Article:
Ratko Mladić Sentenced to Life in Prison for Genocide

The International Criminal Tribunal for the former Yugoslavia (ICTY) has found Ratko Mladić guilty of ten out of eleven counts of genocide, war crimes, crimes against humanity and genocide in Srebrenica, and sentenced him to life imprisonment. Civil Rights Defenders welcomes the conviction, which is one step on the path of reaching justice for the victims of the most serious human rights violations in the Balkans.

Ratko Mladić, a former general of the Bosnian Serb army, was extradited to International Criminal Tribunal in May 2011. Mladić was first indicted for genocide and crimes against humanity by the ICTY in 1995, but avoided capture by hiding in Serbia for sixteen years until his arrest in 2011. His trial began in 2012 and lasted for six years, during which testimonies from over 500 witnesses were heard.

General Ratko Mladic (centre) arrives for UN-mediated talks at Sarajevo airport, June 1993. Photo by Mikhail Evstafiev

General Ratko Mladic (centre) has been sentenced to life imprisonment for genocide. Photo: Mikhail Evstafiev, CC-BY-SA 3.0 / Wikimedia Commons / Public Domain.

The court acquitted Mladić on one count of genocide (Srebrenica), concluding that the prosecution did not prove beyond a reasonable doubt that the crimes against humanity committed in seven municipalities across Bosnia and Herzegovina constituted genocide. The court however found him guilty of the remaining counts and he was sentenced to a lifetime in prison. Although there is no adequate sentence for the crimes and genocide committed under Mladić’s command, the verdict will hopefully bring a sense of justice and provide symbolic satisfaction to the victims in Bosnia and Herzegovina.

The trial of Mladić was the second prosecution of a high-level Bosnian Serb official after Radovan Karadžić, the former president of the Republika Srpska. In 2016, the ICTY convicted Karadžić to 40 years in prison for the same crimes Mladić was accused of. Slobodan Milošević, the President of Serbia, also stood trial before the ICTY, but died in The Hague in 2006 before the court could deliver a verdict in his case.

The verdict of Ratko Mladić has not brought to light new information regarding war crimes committed in Bosnia and Herzegovina. The crimes of which Mladić has been convicted have been proven in trials of other officials of the Bosnian Serb army. Similarly, facts from previous cases of crime and genocide committed by the structures of Republika Srpska were before today already proven by the ICTY. Furthermore, the cases from 1992 on war crimes in Foča, Ključ, Kotor-Varoš, Prijedor, Sanski Most and Vlasenica, the terrorisation of citizens in Sarajevo where UN members were taken hostages, and the genocide in Srebrenica have been proven in several previous verdicts.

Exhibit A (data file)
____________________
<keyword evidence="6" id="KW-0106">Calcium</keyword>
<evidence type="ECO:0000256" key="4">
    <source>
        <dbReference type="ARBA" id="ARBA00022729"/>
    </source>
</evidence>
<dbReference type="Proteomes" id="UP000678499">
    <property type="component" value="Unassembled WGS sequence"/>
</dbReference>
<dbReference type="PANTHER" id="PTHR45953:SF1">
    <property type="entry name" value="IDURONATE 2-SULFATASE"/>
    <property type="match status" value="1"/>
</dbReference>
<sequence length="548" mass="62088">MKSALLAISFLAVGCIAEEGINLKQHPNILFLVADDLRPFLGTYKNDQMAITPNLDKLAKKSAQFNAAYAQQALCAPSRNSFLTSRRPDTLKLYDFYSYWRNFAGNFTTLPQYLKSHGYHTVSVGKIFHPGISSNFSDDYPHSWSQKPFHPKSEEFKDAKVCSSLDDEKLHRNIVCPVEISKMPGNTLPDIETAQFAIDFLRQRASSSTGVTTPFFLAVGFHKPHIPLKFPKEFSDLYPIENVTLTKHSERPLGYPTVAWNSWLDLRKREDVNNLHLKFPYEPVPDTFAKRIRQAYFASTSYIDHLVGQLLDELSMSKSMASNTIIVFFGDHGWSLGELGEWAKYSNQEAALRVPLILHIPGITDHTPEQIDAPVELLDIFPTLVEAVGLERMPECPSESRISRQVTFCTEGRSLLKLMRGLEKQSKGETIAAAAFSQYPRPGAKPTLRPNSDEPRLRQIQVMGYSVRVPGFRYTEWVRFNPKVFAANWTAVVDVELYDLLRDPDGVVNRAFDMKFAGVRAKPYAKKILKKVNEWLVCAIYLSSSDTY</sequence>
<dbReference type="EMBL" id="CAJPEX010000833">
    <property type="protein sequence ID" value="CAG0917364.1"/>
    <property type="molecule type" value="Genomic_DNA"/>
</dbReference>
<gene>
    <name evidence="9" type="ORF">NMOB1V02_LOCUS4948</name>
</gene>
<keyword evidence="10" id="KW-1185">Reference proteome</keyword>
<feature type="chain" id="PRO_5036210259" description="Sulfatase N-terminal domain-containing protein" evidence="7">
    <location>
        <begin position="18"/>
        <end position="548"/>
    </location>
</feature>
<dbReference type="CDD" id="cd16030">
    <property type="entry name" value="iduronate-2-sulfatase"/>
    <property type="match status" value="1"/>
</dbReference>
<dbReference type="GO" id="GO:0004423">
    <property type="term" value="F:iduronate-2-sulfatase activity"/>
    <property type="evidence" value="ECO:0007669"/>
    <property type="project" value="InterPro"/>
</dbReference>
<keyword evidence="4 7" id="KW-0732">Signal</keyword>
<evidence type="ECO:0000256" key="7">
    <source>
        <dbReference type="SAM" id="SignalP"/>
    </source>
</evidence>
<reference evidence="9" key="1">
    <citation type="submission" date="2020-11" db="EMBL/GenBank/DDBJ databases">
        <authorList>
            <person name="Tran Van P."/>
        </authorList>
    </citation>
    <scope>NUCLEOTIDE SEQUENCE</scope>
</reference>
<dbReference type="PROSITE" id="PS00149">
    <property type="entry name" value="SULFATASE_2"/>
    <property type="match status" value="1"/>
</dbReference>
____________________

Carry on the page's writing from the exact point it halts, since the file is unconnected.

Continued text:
This new verdict rather establishes Mladić’s command, approval and knowledge of the war crimes committed against the civilian population. Thus, what has been proven is Mladić’s individual criminal responsibility. Importantly, however, Mladić was one out of several functions within Republika Srpska and therefore the description of his responsibility also applies to the structure and the Bosnian Serb leadership at large. It was this structure that lead to the Srebrenica genocide in which the political, military and police structures of Republika Srpska participated.

The International Criminal Tribunal for the former Yugoslavia (ICTY). Photo: Wikimedia Commons

The International Criminal Tribunal for the former Yugoslavia (ICTY). Photo: Julian Nitzsche, CC-BY-SA 3.0 / Wikimedia Commons / Public Domain.

Twenty-two years after the war, the war crimes proceedings remain a divisive and sensitive issue in Bosnia and Herzegovina. Many Bosnian Serbs continue to see the ICTY as politically motivated, and view Ratko Mladić as a defender of Bosnian Serb interests. What long-term effects his conviction will have remain to be seen. The same goes for the work of ICTY on reconciliation between the nations of Bosnia and Herzegovina.

Civil Rights Defenders emphasises the importance of more effective prosecution of war criminals, in particular now when the ICTY is ending their mission with only one verdict left by the end of the year, and as the responsibility henceforward will be put upon each country’s own judicial system.

One such step is to establish the already existing initiative Regional commission for the establishment of facts about war crimes and other serious violations of human rights committed in the former Yugoslavia from January 1, 1991 until December 31, 2001 (RECOM). Civil Rights Defenders encourages the authorities of the former Yugoslavian countries to support the initiative and to condemn all war crimes, in particular those committed by the members of their own ethnic group in order to enhance peace and reconciliation for the region.

Categories: News.
Tags: ICTY and Ratko Mladic.
Regions: Western Balkans.